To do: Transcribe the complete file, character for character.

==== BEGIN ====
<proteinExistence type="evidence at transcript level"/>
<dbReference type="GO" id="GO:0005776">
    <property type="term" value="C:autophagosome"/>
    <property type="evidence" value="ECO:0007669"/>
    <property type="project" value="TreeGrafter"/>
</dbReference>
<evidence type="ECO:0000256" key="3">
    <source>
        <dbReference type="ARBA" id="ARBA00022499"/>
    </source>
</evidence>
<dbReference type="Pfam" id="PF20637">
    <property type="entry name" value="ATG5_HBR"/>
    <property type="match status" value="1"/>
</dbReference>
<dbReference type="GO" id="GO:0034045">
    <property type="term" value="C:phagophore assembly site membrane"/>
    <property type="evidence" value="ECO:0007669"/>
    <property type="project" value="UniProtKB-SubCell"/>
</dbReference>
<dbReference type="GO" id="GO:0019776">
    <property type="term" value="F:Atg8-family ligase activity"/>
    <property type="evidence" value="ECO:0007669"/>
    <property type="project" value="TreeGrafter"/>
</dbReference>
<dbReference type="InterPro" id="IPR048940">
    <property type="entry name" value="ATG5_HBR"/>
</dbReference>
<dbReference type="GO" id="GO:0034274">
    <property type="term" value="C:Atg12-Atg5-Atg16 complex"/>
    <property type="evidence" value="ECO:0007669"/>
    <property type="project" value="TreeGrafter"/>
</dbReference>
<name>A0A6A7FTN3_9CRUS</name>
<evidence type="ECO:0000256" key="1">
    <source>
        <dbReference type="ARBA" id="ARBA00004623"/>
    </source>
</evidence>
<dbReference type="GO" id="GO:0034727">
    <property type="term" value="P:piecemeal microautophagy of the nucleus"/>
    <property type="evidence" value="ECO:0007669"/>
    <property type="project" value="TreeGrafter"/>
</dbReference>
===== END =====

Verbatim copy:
<proteinExistence type="evidence at transcript level"/>
<dbReference type="GO" id="GO:0005776">
    <property type="term" value="C:autophagosome"/>
    <property type="evidence" value="ECO:0007669"/>
    <property type="project" value="TreeGrafter"/>
</dbReference>
<evidence type="ECO:0000256" key="3">
    <source>
        <dbReference type="ARBA" id="ARBA00022499"/>
    </source>
</evidence>
<dbReference type="Pfam" id="PF20637">
    <property type="entry name" value="ATG5_HBR"/>
    <property type="match status" value="1"/>
</dbReference>
<dbReference type="GO" id="GO:0034045">
    <property type="term" value="C:phagophore assembly site membrane"/>
    <property type="evidence" value="ECO:0007669"/>
    <property type="project" value="UniProtKB-SubCell"/>
</dbReference>
<dbReference type="GO" id="GO:0019776">
    <property type="term" value="F:Atg8-family ligase activity"/>
    <property type="evidence" value="ECO:0007669"/>
    <property type="project" value="TreeGrafter"/>
</dbReference>
<dbReference type="InterPro" id="IPR048940">
    <property type="entry name" value="ATG5_HBR"/>
</dbReference>
<dbReference type="GO" id="GO:0034274">
    <property type="term" value="C:Atg12-Atg5-Atg16 complex"/>
    <property type="evidence" value="ECO:0007669"/>
    <property type="project" value="TreeGrafter"/>
</dbReference>
<name>A0A6A7FTN3_9CRUS</name>
<evidence type="ECO:0000256" key="1">
    <source>
        <dbReference type="ARBA" id="ARBA00004623"/>
    </source>
</evidence>
<dbReference type="GO" id="GO:0034727">
    <property type="term" value="P:piecemeal microautophagy of the nucleus"/>
    <property type="evidence" value="ECO:0007669"/>
    <property type="project" value="TreeGrafter"/>
</dbReference>